More US Drug Deaths in 2016 Than Ever Before

Drug deaths in the U.S. rose at the steepest rate ever to the highest level in recorded history in 2016, claiming more than 60,000 lives, and early data suggest deaths from opioids and other drugs will continue to increase in 2017.

Drug overdose is now the leading cause of death for Americans under the age of 50, Deputy Attorney General Rod Rosenstein said Tuesday. 

“Drug abuse is crippling families and communities throughout our country,” Rosenstein said at a joint news conference with Drug Enforcement Agency officials. “We are not talking about a slight increase. There is a horrifying surge in drug overdoses.”

More than two million Americans have some sort of physical dependence on opioids — painkillers that are legally prescribed to many people, but can become addicting if they are taken in excess or for long periods of time.

A new and even more dangerous aspect of the opioid crisis is the increasing prevalence of extremely potent, illegally manufactured variants of existing drugs, such as fentanyl.

Even minute amounts of illicit versions of fentanyl or carfentanil — as little as two or three grains — can be lethal. A troubling side effect of the drug problem is the risk that such potent substances pose to police officers and paramedics trying to help drug overdose victims.

Although DEA does not yet have data quantifying the problem, officials say there is a clear increase in cases where first responders handling evidence or helping overdose victims have become ill, suffering breathing problems, dizziness and even loss of consciousness after accidental inhalation of such opioids. The acting administrator of the federal antidrug agency, Chuck Rosenberg, has warned emergency responders to use caution in drug-overdose cases, and to wear protective gear such as masks and gloves to reduce the chance of accidental contamination.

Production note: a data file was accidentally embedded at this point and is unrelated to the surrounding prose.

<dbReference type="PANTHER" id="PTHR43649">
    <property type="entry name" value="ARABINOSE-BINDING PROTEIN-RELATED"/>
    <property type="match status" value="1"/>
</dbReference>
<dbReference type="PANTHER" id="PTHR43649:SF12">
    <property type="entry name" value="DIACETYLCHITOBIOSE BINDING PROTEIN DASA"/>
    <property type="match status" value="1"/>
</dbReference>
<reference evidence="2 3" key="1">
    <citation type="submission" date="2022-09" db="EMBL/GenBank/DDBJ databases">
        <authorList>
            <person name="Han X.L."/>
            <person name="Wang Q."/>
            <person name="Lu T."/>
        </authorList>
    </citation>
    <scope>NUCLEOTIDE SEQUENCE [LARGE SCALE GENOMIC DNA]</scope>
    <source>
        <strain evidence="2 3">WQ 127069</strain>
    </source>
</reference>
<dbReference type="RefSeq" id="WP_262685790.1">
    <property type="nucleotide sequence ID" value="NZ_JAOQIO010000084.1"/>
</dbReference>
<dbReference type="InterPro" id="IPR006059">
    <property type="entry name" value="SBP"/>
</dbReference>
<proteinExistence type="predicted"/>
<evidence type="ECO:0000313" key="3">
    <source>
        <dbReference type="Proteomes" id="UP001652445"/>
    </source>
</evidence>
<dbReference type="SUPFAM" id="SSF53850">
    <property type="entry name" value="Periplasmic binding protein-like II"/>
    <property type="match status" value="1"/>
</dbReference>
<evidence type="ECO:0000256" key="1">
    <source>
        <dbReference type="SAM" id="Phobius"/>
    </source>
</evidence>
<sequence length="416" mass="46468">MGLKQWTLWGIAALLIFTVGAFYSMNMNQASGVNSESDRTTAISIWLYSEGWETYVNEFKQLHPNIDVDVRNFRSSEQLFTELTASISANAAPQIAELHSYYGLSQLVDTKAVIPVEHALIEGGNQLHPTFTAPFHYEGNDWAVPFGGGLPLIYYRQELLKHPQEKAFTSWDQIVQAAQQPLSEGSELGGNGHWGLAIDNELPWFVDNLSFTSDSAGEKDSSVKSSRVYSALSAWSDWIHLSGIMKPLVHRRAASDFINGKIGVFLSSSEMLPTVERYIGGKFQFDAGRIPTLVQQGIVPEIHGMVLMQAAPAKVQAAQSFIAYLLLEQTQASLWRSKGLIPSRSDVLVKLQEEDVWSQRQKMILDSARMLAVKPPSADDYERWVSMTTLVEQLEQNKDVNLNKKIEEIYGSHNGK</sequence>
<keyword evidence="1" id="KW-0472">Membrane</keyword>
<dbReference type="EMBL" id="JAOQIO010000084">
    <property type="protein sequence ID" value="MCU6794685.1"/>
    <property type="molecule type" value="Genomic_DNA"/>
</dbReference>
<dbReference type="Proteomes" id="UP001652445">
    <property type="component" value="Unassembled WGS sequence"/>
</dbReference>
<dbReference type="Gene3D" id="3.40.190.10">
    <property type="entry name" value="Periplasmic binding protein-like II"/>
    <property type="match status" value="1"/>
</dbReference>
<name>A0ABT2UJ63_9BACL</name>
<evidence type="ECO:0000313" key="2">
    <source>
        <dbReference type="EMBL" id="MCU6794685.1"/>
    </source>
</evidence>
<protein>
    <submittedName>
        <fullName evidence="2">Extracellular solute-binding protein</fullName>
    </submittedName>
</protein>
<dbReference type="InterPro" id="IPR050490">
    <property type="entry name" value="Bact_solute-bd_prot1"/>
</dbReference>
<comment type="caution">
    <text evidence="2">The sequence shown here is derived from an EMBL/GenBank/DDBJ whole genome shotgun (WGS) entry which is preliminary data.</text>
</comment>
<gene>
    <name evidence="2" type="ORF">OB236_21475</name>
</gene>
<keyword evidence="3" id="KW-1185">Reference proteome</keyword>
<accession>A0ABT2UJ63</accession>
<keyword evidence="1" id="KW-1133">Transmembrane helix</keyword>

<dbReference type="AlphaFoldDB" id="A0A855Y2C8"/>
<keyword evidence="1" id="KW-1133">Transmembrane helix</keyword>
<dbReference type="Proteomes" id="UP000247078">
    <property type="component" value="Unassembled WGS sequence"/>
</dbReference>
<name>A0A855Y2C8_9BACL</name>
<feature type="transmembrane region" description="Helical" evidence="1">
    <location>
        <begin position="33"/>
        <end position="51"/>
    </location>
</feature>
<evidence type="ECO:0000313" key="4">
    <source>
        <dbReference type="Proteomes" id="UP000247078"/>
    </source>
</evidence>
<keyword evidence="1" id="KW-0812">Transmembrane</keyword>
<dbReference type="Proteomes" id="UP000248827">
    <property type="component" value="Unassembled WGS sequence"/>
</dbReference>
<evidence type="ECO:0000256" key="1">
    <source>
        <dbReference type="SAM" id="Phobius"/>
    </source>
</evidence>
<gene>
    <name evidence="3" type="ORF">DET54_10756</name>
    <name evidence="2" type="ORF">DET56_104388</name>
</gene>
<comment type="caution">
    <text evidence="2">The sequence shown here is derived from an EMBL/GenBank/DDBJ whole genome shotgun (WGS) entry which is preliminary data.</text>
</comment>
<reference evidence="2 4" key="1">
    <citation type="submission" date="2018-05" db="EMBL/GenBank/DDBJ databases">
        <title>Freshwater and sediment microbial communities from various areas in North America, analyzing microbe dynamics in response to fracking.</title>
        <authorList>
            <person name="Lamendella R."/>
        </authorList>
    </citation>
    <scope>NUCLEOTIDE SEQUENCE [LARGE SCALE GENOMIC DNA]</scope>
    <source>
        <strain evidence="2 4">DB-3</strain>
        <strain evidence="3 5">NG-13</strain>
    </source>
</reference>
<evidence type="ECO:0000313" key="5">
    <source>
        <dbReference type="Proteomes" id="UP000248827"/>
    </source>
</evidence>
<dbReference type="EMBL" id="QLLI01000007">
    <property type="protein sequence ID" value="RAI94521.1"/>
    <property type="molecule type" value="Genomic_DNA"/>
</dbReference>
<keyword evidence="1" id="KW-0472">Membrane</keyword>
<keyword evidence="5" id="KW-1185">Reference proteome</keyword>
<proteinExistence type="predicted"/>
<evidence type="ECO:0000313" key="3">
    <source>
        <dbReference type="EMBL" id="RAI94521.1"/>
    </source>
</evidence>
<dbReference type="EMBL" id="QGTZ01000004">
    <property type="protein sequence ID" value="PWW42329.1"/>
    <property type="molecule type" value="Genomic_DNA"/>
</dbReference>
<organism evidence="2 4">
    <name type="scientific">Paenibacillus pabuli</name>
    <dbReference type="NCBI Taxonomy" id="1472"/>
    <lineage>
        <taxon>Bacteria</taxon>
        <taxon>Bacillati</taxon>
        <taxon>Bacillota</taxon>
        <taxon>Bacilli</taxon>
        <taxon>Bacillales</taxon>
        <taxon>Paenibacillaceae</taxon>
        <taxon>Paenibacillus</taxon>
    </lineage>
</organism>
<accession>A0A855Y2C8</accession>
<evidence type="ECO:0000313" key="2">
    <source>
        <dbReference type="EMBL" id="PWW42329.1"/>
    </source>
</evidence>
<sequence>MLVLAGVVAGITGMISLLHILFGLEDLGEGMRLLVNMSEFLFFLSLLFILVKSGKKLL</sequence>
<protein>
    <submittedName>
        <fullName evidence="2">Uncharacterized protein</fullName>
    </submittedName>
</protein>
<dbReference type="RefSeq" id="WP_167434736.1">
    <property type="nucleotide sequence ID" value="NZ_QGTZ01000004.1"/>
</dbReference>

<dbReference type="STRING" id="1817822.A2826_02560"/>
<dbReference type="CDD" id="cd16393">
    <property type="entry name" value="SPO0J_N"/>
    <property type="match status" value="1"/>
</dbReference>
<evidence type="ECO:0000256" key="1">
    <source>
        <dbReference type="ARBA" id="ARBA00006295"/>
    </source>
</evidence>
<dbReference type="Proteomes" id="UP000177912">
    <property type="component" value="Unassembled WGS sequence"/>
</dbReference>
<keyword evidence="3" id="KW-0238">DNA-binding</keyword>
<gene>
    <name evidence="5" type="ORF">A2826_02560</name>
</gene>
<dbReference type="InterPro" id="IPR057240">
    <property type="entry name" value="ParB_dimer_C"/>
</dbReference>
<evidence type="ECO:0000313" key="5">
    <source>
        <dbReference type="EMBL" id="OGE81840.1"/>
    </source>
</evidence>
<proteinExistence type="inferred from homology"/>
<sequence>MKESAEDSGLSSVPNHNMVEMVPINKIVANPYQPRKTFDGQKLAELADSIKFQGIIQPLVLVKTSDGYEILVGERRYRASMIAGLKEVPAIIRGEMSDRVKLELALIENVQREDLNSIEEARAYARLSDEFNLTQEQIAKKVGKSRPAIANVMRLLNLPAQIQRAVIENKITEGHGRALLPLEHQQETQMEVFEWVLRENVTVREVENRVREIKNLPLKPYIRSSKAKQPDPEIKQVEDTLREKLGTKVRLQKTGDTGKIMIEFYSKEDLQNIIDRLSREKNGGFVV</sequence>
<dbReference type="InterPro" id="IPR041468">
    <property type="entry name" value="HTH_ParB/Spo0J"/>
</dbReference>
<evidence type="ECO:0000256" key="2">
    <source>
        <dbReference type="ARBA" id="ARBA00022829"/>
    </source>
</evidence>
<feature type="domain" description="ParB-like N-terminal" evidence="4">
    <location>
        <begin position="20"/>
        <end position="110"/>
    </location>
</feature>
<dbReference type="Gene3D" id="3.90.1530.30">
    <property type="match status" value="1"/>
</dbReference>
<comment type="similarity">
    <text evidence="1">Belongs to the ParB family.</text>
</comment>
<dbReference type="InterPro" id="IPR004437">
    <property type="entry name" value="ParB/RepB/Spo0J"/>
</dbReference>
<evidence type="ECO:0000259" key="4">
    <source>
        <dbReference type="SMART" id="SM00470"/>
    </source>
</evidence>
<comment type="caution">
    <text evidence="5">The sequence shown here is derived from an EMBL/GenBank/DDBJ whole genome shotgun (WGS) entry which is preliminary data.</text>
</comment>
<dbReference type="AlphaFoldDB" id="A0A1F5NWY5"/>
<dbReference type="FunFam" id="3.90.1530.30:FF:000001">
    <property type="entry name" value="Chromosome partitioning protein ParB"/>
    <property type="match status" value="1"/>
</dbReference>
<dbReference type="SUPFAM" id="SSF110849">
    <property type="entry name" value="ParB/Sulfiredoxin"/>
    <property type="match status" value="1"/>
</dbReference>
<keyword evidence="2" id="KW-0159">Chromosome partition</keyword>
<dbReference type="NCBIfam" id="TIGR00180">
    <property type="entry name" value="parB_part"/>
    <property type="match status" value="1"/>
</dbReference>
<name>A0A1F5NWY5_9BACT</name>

Even dogs trained to detect illegal drugs are at risk. Their handlers have begun carrying antidotes for the animals as well as for themselves, but the new wave of synthetic drugs is so powerful that multiple doses of antidotes are sometimes necessary to save the rescuers.

Summarizing the DEA advice to emergency teams at an overdose scene, Rosenberg said: “If you don’t know what it is, assume there’s something in it that will kill you.”

Rising threat in Europe

The extremely rapid rise in opioid problems is not unique to the U.S. The European Monitoring Center for Drugs and Drug Addiction, in Lisbon, reported Tuesday that dangerous synthetic compounds mimicking the effects of heroin or morphine are a growing health threat in the EU.

Overdose deaths in Europe rose six percent to 8,441 in 2015, rising for the third consecutive year. And the center warned that drug-related deaths in Europe could be much higher, due to “systematic under-reporting in some countries” and delayed reporting.

Legally prescribed opioids, which are estimated to be used by up to 100 million Americans, also are a growing issue in Europe. Opioids are now represented in 38 percent of all requests for drug treatment in the European Union, the center’s report said, adding: “In both Europe and North America, the recent emergence of highly potent new synthetic opioids, mostly fentanyl derivatives, is causing considerable concern.”


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